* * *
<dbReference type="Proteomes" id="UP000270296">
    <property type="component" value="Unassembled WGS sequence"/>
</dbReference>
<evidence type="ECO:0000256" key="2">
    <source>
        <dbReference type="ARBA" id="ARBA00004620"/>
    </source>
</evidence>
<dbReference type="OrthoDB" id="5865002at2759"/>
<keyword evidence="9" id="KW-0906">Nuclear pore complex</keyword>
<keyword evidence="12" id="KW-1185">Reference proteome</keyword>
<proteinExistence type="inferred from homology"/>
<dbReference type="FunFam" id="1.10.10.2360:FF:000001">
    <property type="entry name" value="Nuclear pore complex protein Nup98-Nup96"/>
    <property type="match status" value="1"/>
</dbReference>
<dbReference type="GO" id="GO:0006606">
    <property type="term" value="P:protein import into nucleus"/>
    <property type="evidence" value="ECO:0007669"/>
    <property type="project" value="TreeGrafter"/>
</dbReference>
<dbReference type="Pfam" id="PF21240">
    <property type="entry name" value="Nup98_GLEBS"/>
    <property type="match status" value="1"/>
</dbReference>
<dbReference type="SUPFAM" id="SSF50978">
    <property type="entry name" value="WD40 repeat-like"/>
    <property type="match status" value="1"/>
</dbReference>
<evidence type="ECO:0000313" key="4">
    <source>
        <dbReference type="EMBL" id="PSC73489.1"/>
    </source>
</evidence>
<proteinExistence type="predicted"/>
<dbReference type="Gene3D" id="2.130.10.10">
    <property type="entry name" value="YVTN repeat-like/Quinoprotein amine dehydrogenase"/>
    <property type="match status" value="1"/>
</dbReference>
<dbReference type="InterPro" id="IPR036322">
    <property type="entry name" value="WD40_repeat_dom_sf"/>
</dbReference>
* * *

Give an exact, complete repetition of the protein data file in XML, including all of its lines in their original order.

<dbReference type="Proteomes" id="UP000270296">
    <property type="component" value="Unassembled WGS sequence"/>
</dbReference>
<evidence type="ECO:0000256" key="2">
    <source>
        <dbReference type="ARBA" id="ARBA00004620"/>
    </source>
</evidence>
<dbReference type="OrthoDB" id="5865002at2759"/>
<keyword evidence="9" id="KW-0906">Nuclear pore complex</keyword>
<keyword evidence="12" id="KW-1185">Reference proteome</keyword>
<proteinExistence type="inferred from homology"/>
<dbReference type="FunFam" id="1.10.10.2360:FF:000001">
    <property type="entry name" value="Nuclear pore complex protein Nup98-Nup96"/>
    <property type="match status" value="1"/>
</dbReference>
<dbReference type="GO" id="GO:0006606">
    <property type="term" value="P:protein import into nucleus"/>
    <property type="evidence" value="ECO:0007669"/>
    <property type="project" value="TreeGrafter"/>
</dbReference>
<dbReference type="Pfam" id="PF21240">
    <property type="entry name" value="Nup98_GLEBS"/>
    <property type="match status" value="1"/>
</dbReference>
<dbReference type="SUPFAM" id="SSF50978">
    <property type="entry name" value="WD40 repeat-like"/>
    <property type="match status" value="1"/>
</dbReference>
<evidence type="ECO:0000313" key="4">
    <source>
        <dbReference type="EMBL" id="PSC73489.1"/>
    </source>
</evidence>
<proteinExistence type="predicted"/>
<dbReference type="Gene3D" id="2.130.10.10">
    <property type="entry name" value="YVTN repeat-like/Quinoprotein amine dehydrogenase"/>
    <property type="match status" value="1"/>
</dbReference>
<dbReference type="InterPro" id="IPR036322">
    <property type="entry name" value="WD40_repeat_dom_sf"/>
</dbReference>